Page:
Depression can affect anyone at any age, from infants to senior citizens and everyone in between. Adolescence is a time when there is added risk for developing depression because of the physiological changes that are happening in the brains and bodies of teens.
It is especially important to know the signs of depression in adolescents because they are also at high risk for attempting suicide. More →
Tagged: academic pressure, conflict, depression, parenting, self-esteem, stress, suicide, teens
Many South Asian parents have no problem being involved in their child’s life. From the first day the baby is born and for the rest of its life, a majority of South Asian parents find themselves focused on their child’s needs, ready to sacrifice anything for the child’s well-being. When asked what they wish for their children, most South Asian parents will say they wish for happiness, health and wellbeing.
Here are some tips that many South Asians don’t realize will help them be even better parents to their children: More →
Tagged: children, family, parenting, resentment, self-care, stress, teens, tips, unhealthy relationships
When you are under stress, your focus is primarily on getting through the stressful event. What tends to fall to the wayside are healthy living strategies like exercising and eating well and you may notice an increase in weight during the most stressful times of your life. For people experiencing chronic stress, this weight gain can become long term and put them at risk for becoming obese. Here are the numerous ways that stress causes you to gain weight: More →
Tagged: cardiovascular health, children, depression, diabetes, men's issues, physical and mental health, research, stress, teens, women's issues
Whether it’s a boisterous laugh that comes from the belly or a quiet laugh interspersed with snorting, when we laugh we instantly feel good and we want to do it again. What we don’t think about is what is happening to our minds and bodies as we giggle, chuckle or roar out in laughter when something funny happens.
What is Laughter?
The definition of laughter is that it is a physiological response to humor. When we laugh, we are using at least 15 facial muscles to contort our face and make a sound. More →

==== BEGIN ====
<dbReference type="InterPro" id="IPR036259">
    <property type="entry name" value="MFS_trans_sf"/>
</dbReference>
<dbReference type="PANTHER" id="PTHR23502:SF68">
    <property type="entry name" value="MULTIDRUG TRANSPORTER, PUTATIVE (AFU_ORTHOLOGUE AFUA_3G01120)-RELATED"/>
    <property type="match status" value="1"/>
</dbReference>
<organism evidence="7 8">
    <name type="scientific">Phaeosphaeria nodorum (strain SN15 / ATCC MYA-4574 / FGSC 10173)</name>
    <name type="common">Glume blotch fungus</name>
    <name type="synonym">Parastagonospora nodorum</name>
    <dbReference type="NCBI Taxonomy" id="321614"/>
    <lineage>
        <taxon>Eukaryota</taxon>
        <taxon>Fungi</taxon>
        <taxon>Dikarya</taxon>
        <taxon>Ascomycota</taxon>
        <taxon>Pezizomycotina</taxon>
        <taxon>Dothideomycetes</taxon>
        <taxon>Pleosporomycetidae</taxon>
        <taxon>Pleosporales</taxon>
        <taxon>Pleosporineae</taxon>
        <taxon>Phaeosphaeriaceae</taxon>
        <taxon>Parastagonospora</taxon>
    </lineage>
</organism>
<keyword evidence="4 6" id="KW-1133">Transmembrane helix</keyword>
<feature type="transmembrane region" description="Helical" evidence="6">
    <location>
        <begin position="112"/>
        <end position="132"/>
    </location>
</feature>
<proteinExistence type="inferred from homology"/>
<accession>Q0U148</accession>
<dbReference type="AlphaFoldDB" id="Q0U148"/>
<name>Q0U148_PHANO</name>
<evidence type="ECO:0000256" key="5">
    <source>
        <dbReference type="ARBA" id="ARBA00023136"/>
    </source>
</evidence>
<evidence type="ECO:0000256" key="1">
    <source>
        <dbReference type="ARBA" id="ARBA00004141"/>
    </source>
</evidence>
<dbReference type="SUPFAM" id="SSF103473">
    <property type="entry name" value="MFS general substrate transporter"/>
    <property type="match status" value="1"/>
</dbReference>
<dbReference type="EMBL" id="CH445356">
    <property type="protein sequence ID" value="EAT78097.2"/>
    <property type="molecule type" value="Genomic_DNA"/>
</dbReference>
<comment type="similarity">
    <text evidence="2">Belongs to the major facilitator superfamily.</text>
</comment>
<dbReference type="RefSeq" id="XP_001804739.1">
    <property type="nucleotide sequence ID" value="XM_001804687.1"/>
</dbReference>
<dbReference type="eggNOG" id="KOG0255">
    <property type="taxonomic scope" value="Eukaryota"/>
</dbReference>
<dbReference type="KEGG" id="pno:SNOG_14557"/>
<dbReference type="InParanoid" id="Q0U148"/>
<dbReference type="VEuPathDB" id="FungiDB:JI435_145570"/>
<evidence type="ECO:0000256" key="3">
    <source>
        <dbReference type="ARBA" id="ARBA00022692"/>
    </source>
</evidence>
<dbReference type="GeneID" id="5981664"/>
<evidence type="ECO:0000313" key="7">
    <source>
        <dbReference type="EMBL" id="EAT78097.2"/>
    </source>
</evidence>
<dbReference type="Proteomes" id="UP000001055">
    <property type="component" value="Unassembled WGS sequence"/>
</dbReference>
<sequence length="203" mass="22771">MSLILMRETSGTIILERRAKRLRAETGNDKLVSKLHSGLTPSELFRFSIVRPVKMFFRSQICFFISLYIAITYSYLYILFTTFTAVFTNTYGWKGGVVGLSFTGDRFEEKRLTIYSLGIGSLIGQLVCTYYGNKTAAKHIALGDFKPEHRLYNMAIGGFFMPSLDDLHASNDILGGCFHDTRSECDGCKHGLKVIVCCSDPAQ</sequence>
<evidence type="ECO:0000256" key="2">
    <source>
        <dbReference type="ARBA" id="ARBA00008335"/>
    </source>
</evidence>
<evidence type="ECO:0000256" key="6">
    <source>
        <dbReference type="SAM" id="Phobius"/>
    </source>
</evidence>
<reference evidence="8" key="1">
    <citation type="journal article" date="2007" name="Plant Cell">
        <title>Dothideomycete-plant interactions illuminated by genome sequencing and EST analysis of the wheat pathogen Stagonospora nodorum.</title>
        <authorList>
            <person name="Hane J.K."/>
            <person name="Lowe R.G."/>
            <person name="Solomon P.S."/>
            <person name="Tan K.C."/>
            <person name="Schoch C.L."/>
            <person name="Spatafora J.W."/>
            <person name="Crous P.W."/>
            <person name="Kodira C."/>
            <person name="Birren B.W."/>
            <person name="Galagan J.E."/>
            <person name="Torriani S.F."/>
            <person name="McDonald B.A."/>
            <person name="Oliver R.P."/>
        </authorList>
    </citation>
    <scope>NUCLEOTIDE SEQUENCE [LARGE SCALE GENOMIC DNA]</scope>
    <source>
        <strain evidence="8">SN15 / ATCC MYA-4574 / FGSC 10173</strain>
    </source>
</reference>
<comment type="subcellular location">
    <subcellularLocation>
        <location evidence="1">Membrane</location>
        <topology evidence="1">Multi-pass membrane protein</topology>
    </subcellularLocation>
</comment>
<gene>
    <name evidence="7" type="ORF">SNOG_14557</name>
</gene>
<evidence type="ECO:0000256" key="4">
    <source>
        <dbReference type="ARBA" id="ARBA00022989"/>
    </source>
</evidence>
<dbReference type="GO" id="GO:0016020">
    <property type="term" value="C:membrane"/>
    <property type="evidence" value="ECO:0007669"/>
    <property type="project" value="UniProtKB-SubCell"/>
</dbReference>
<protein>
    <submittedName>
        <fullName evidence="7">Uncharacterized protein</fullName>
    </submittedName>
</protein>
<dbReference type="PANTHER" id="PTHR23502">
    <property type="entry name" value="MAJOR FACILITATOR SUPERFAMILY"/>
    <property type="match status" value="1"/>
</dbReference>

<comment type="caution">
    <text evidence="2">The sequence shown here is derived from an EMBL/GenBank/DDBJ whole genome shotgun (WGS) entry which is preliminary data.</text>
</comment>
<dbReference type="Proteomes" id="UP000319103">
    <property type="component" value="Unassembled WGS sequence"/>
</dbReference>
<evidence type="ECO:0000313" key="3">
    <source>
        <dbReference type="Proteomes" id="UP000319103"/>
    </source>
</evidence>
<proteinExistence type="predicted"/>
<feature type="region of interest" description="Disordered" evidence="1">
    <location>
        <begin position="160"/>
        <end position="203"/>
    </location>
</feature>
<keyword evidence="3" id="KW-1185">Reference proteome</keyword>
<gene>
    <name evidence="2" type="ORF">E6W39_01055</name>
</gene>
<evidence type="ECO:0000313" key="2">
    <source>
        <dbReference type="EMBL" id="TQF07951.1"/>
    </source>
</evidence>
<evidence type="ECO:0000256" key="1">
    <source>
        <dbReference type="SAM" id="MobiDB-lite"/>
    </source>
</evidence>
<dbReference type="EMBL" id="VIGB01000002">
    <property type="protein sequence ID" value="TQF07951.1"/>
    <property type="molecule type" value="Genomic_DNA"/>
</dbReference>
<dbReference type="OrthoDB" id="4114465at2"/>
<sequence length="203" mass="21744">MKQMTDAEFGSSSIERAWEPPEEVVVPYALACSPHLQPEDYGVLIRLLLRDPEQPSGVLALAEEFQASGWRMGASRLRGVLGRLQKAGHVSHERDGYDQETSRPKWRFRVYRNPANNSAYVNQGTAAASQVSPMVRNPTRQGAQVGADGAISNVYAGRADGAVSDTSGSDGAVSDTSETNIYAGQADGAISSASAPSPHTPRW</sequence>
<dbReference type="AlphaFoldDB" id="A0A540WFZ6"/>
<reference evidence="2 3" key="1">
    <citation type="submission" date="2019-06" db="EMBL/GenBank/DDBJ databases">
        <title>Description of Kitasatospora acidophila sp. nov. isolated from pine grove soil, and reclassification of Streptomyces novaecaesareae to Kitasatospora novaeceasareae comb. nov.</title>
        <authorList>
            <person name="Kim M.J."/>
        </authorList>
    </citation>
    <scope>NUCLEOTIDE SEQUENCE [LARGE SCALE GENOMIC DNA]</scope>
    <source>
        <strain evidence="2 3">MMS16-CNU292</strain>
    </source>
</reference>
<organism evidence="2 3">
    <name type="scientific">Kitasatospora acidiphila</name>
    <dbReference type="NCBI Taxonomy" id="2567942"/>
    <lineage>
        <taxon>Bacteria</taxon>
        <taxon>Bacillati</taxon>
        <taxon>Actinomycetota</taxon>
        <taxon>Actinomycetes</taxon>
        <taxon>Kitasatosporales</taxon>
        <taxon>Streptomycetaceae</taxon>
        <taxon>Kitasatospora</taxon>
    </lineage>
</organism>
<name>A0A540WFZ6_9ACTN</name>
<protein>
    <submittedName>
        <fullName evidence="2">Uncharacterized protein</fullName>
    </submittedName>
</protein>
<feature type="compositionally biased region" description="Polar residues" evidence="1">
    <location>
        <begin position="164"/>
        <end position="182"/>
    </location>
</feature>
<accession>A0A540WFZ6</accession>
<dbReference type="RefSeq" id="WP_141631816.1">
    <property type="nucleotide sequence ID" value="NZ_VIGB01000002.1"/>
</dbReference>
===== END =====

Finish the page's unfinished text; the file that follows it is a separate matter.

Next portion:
Tagged: brain, cardiovascular health, children, depression, laughter, pain, relationships, seniors, stress, suicide, teens
Two college students both received exceptional grades on a difficult project. One of them responded by saying, “I worked so hard on that project! I know if I had to do it again and I studied just as hard, I would do just as well the next time.” The other said, “My professor must have been in a good mood when he saw my project. If I did it again, who knows how high my grade would be.”
Each of the their responses hold clues into how they generally perceive their world and their risk for developing depression and other mental health issues. More →
Tagged: anxiety, attribution, brain, children, depression, men's issues, self-esteem, teens, thoughts, women's issues
February 6, 2012 · 1 Comment
Anger is an emotion that children learn to feel within a few months of being born. The emotion itself is a healthy and natural expression of certain experiences. Anger becomes a problem when it becomes out of control and when it hurts people emotionally or even physically.
People mistakenly believe that anger can be managed by trying harder to control yourself. More →
Tagged: abuse, anger, children, emotion suppression, emotions, family, frustration, insomnia, men's issues, ptsd, relationships, self-esteem, sleep disorders, stress, teens, women's issues
Attention Deficit Hyperactivity Disorder (also known as ADHD and previously known as ADD) is the most common neurobehavioral disorder in youth to date, affecting about 6-8% of children and teens worldwide, including South Asians. With proper treatment, people living with ADHD can live a full, happy, healthy and successful life with minimal life impairment.
In recent years, however, ADHD has not been always diagnosed properly and has become the scapegoat diagnosis for any child who is difficult to manage. More →
Tagged: adhd, anxiety, arguments, children, depression, family, learning disorders, men's issues, physical and mental health, seizures, sleep disorders, teens, women's issues
In a fast paced world of smart phones, iPads and social media, children and teens become used to having anything they desire at their finger tips. This has created a culture of demand and high expectations that their wants will be met. Many South Asian parents struggle with how to teach their children humility and thankfulness in the midst of a world that is demanding instant gratification. More →
Tagged: children, depression, gratitude, parenting, stress, teens
Low self-esteem is the inability to have confidence in your own skills, achievements or personal qualities. It is different from modesty or humility in that people who are modest recognize their talents but are careful not to brag about them. People with low self-esteem tend to not even recognize their positive attributes.
Children, teens, men and women can all experience low self-esteem. More →
Tagged: abuse, academic pressure, adhd, anxiety, children, criticism, depression, family, guilt, men's issues, mental health, perfectionism, self-esteem, shame, teens, unhealthy relationships, women's issues